Swans, Cadavers, and Taverns

As you wander north of the downtown mall, start reading the slate signs mounted on many of the brick buildings and the sometimes hidden, grey metal historic markers.

Swan Tavern Historic Marker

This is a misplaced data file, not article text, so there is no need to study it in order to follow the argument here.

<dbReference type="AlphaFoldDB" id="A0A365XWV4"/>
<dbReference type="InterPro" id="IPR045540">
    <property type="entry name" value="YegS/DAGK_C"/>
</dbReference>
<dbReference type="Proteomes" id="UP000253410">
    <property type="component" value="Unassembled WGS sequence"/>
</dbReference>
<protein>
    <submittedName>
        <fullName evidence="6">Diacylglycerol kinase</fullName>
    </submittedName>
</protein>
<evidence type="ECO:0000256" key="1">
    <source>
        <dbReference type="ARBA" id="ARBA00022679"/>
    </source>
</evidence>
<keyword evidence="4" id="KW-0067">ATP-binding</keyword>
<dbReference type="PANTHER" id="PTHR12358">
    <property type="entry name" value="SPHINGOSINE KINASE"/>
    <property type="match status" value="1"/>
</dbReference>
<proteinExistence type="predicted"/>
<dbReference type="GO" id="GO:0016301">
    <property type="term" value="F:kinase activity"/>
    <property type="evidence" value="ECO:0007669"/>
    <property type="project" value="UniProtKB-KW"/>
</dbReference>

This area, centered around the courthouse, contains dozens of old buildings. One famous example is the Swan Tavern, built sometime in the mid- to late-18th Century. The original structure was described in the early 1900s by Mr R Henry Carr (who was then 83 years old). He remembered it as a wooden building, with double porches, and a large picture of a swan for a sign. The tavern was originally operated by John Jewett, who owned it until his death in 1802. One commentator theorized that Jewett is buried in the lot alongside his beloved tavern. Sometime in the early 19th Century the tavern was abandoned. Sometime after that, a corpse was discovered in the ruins of the building, placed there by medical students who were getting in a little extra hands-on time with dissection techniques. In 1832 the ruin was replaced by the brick stucture that still stands today at the corner of E Jefferson and Park (today, the Red Land Club).